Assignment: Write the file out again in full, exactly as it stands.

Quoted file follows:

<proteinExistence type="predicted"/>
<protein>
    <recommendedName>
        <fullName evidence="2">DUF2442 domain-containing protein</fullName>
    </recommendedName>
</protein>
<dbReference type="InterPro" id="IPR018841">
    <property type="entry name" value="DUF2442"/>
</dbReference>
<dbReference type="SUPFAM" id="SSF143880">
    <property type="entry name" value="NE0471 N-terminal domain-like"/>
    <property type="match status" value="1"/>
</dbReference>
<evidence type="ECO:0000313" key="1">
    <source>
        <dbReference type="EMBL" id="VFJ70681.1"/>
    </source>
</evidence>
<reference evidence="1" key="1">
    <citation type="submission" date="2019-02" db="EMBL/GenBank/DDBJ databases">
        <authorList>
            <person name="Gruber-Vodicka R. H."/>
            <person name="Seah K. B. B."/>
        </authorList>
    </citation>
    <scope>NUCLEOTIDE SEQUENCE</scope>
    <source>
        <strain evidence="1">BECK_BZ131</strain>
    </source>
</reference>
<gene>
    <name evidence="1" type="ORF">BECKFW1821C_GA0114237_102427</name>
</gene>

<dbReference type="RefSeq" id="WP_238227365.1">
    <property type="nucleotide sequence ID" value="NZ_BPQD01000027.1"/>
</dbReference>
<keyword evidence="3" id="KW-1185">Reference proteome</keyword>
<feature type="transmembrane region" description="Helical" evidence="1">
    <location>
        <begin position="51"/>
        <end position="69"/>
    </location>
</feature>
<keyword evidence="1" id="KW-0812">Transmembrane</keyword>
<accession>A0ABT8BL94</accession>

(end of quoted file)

<proteinExistence type="predicted"/>
<protein>
    <recommendedName>
        <fullName evidence="2">DUF2442 domain-containing protein</fullName>
    </recommendedName>
</protein>
<dbReference type="InterPro" id="IPR018841">
    <property type="entry name" value="DUF2442"/>
</dbReference>
<dbReference type="SUPFAM" id="SSF143880">
    <property type="entry name" value="NE0471 N-terminal domain-like"/>
    <property type="match status" value="1"/>
</dbReference>
<evidence type="ECO:0000313" key="1">
    <source>
        <dbReference type="EMBL" id="VFJ70681.1"/>
    </source>
</evidence>
<reference evidence="1" key="1">
    <citation type="submission" date="2019-02" db="EMBL/GenBank/DDBJ databases">
        <authorList>
            <person name="Gruber-Vodicka R. H."/>
            <person name="Seah K. B. B."/>
        </authorList>
    </citation>
    <scope>NUCLEOTIDE SEQUENCE</scope>
    <source>
        <strain evidence="1">BECK_BZ131</strain>
    </source>
</reference>
<gene>
    <name evidence="1" type="ORF">BECKFW1821C_GA0114237_102427</name>
</gene>

<dbReference type="RefSeq" id="WP_238227365.1">
    <property type="nucleotide sequence ID" value="NZ_BPQD01000027.1"/>
</dbReference>
<keyword evidence="3" id="KW-1185">Reference proteome</keyword>
<feature type="transmembrane region" description="Helical" evidence="1">
    <location>
        <begin position="51"/>
        <end position="69"/>
    </location>
</feature>
<keyword evidence="1" id="KW-0812">Transmembrane</keyword>
<accession>A0ABT8BL94</accession>